News 1/21/10

Epic Haiku

Epic releases Haiku for the iPhone.  I really don’t know much more than Epic’s description on the iPhone App Store at this point. We’ve heard a couple of grumblings about performance. If anyone out there has had a chance to use it, let us know what you think.

Healthcare Data Solutions announces the release of PrescriberPRO Mobile. The Windows Mobile and Blackberry compatible solution provides access to HDS’ full database of more than 1,000,000 healthcare providers and facilities. Users can search by hospital, pharmacy, provider name, GPS location, city, state, NPI or DEA number. I’m not sure if this is better for traveling salesmen or CMS auditors.  

Medicine Central

Unbound Medicine announces the release of Medicine Central, an integrated mobile and Web reference.  Medicine Central includes:  The 5-Minute Clinical Consult, A to Z Drug Facts, Drug Interaction Facts, Pocket Guide to Diagnostic Tests, and MEDLINE Journals.

As a Palm Pre owner, here’s something I haven’t seen too often – PEPID announces support for the Pre! In fact, according to PEPID, this makes them “the original developer of point-of-care medical applications for the device and Web OS operating system.” OUCH! Is Web OS really that far behind? Epocrates is expecting to offer native support for the Pre sometime early this year.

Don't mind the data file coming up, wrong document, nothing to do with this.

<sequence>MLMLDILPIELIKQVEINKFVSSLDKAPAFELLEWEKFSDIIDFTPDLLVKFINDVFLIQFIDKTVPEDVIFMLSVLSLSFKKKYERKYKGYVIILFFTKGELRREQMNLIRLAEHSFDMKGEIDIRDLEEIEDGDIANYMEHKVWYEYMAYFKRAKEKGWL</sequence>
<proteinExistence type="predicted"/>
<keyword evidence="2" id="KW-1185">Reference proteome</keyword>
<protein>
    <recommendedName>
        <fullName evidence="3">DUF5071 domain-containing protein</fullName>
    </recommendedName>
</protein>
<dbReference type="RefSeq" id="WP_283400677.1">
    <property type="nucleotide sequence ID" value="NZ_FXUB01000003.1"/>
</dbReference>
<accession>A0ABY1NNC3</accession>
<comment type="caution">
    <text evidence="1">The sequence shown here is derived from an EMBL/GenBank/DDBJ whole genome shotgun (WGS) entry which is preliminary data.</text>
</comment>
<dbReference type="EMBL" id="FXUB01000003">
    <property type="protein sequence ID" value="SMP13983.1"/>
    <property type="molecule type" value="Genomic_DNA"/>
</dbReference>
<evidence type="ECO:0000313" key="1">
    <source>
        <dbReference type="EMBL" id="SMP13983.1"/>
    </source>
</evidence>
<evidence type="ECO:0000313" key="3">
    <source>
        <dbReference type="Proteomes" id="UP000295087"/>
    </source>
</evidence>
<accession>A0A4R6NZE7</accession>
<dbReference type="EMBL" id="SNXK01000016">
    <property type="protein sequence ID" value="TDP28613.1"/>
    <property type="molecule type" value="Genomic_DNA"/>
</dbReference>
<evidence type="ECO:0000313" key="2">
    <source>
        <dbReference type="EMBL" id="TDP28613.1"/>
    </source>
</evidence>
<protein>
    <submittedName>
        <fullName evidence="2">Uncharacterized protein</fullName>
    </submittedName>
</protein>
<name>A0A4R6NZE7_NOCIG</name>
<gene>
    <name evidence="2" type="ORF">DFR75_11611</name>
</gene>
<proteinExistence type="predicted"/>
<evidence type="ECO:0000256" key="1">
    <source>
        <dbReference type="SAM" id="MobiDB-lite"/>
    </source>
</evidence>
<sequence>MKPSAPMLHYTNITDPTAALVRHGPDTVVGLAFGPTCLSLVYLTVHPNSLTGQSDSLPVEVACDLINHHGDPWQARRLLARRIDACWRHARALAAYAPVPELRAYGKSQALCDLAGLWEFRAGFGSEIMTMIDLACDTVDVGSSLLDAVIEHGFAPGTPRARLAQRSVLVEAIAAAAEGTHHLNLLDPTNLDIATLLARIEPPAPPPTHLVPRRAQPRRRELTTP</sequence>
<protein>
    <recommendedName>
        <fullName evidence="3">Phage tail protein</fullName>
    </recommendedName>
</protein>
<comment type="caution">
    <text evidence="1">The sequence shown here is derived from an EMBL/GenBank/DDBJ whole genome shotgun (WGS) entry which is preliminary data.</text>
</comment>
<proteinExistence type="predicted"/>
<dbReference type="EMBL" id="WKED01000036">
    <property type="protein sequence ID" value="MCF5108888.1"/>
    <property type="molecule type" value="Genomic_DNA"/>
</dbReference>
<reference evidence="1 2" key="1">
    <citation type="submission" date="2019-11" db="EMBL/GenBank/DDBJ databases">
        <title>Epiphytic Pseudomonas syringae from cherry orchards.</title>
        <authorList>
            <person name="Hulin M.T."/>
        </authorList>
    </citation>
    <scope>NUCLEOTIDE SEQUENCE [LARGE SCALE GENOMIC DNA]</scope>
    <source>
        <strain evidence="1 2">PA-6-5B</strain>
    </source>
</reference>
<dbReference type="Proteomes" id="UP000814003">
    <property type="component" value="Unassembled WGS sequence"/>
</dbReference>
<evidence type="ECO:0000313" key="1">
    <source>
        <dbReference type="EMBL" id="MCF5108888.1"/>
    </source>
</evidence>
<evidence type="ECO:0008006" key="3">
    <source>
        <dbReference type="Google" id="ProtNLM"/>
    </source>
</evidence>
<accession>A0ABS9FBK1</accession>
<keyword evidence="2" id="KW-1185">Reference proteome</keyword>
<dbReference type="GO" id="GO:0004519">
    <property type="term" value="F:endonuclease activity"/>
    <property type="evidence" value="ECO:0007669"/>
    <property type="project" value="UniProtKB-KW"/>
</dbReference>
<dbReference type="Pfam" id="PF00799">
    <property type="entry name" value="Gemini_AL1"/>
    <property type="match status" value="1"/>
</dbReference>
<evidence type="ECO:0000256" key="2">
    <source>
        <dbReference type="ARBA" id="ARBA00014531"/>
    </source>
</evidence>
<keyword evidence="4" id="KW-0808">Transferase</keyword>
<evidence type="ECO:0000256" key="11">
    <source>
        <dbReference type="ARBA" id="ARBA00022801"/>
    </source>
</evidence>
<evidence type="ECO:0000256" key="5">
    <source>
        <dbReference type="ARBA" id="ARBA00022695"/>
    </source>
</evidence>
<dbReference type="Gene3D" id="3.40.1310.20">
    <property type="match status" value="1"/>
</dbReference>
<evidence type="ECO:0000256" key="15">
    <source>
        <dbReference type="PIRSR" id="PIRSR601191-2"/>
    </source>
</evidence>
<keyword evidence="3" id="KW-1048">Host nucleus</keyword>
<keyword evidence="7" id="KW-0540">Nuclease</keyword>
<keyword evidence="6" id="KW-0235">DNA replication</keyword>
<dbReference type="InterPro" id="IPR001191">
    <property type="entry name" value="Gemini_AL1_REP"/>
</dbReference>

WIC Pager

nGenx and Wallace Wireless announce a co-marketing agreement to offer a hosted version of Wallace Wireless’ WIC Pager.  The WIC Pager integrates paging functionality into Blackberry devices, thereby eliminating the need for multiple devices. Just goes to show – the simplest ideas are often the best.

This caught my eye – business VoIP provider IP5280 acquires CEWest Consulting. CEWest Consulting is a Denver-based IP communications service provider specializing in broadband and hosted solutions for the healthcare industry. I just happen to be in the midst of a VoIP/hosted PBX conversion and would compare the difficulties to that of migrating from cable or satellite television to pure internet-based streaming media. Both are technologically sound solutions, offer tremendous enhancements at lower cost, and yet both are not quite accessible to the masses (nor me).

Finally, Allviant Corporation announces its CarePass technology is now available to Dossia’s consortium members. CarePass is an interesting concept – a bit like a personal healthcare ‘channel’ for consumers.  Clearly a great fit for PHR offerings, but I think both technologies have a steep hill to climb to get consumer adoption. It’s worth noting that Allviant Corporation was spun out of Medicity.

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